Grenfell community leaders have demanded to know how money collected for victims of the blaze will be distributed, as those who died continue to be identified.
Several millions of pounds in donations have been collected by charities and other groups in the four weeks since the tragedy.
Volunteers and residents at a meeting on Friday said victims have not been consulted on how the money will be spent.
It came after two more of at least 80 people who are believed to have perished in the June 14 tragedy were officially named.
The family of Yahya Hashim, 13, paid tribute to the "kind, polite, loving, generous, thankful and pure-hearted" boy who is believed to have died with his parents Nura Jamal and Hashim Kidir.
Relatives of 82-year-old grandfather Ali Jafari said he "was loved and will be greatly missed by his family and the wider community".
Members of the community held a silent walk around the burnt-out block to honour those who were killed.
Metropolitan Police Commissioner Cressida Dick insisted officers are "really, really working on this as hard as we possibly can" to identify the remains of those who died.
Meanwhile, firefighters were called to another blaze at a flat on Testerton Walk in the same estate earlier the same day.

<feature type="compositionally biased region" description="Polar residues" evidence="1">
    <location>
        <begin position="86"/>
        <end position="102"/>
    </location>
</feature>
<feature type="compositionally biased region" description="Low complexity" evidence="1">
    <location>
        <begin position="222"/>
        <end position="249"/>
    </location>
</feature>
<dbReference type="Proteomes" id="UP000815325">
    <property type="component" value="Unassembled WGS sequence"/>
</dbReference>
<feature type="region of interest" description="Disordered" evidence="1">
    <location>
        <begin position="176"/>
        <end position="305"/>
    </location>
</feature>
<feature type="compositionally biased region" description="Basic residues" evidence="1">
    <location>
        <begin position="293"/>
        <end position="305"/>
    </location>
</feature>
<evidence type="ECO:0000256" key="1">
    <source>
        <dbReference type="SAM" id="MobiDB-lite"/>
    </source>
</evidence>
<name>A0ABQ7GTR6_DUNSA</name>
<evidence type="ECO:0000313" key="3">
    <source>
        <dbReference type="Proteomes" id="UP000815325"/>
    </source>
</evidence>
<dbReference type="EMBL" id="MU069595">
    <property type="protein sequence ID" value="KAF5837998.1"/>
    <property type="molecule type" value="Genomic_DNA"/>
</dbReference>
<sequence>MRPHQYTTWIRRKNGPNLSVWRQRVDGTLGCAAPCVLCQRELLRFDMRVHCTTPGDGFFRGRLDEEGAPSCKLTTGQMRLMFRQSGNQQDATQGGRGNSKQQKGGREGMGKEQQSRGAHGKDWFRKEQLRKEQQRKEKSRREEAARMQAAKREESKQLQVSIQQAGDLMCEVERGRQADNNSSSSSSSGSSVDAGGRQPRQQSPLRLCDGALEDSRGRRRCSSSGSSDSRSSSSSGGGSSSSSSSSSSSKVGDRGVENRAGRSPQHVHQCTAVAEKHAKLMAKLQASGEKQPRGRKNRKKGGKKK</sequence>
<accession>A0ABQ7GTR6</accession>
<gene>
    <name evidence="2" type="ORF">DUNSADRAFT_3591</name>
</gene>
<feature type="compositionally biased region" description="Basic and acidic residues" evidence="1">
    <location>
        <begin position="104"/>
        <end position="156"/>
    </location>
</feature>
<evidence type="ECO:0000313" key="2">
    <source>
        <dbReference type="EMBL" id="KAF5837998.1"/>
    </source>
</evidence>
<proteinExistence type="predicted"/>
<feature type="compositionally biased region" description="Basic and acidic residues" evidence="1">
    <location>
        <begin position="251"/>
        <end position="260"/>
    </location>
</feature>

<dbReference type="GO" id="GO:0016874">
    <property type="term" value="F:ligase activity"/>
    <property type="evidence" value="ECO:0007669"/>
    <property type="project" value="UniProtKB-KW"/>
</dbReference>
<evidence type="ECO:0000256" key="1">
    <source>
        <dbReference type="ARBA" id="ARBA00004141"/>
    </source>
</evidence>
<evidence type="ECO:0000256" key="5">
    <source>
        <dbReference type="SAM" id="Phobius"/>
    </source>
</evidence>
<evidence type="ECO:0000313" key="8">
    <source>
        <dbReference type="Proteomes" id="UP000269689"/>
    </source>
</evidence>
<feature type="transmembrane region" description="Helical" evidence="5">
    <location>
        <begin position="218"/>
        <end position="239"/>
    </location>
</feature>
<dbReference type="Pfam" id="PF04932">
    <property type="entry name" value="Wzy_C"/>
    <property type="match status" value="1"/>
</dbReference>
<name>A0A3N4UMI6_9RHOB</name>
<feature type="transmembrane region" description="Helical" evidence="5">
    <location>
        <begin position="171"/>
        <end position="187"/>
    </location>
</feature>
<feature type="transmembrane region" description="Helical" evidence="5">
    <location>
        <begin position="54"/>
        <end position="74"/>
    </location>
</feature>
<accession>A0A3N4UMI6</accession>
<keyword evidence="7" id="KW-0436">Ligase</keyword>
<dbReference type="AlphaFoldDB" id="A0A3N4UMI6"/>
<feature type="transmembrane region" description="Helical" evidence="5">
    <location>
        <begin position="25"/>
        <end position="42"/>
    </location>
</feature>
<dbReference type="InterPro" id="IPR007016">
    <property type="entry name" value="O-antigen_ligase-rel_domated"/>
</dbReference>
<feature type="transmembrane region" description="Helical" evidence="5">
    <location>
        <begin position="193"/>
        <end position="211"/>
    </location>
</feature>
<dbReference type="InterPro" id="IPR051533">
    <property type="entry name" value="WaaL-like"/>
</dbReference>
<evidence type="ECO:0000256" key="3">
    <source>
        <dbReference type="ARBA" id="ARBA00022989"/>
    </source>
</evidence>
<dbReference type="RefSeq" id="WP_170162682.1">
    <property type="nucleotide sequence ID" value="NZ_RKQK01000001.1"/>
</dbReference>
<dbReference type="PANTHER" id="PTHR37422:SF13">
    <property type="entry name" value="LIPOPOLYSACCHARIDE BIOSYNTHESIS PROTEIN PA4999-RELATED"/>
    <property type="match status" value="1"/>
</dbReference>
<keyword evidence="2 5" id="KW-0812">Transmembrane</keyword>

Five engines and an aerial appliance were dispatched, which is now London Fire Brigade's standard for fires in blocks of flats - a change made after Grenfell.
London Fire Brigade said no one was injured in the small flat fire, which was cooking-related.
Two more NHS trusts in England and two schools were added to a growing list of buildings that have failed cladding fire safety checks as part of a safety operation launched in the aftermath of the deadly fire.
The Royal Borough of Kensington and Chelsea Council is due to hold its next meeting on July 19, which it said will be open to the media.
It is set to include the election of a new council leader, appointment of a chief executive and a number of petitions and debates, including some on Grenfell Tower.
A public meeting in June on the tragedy was scrapped after then-council leader Nicholas Paget-Brown realised journalists were present.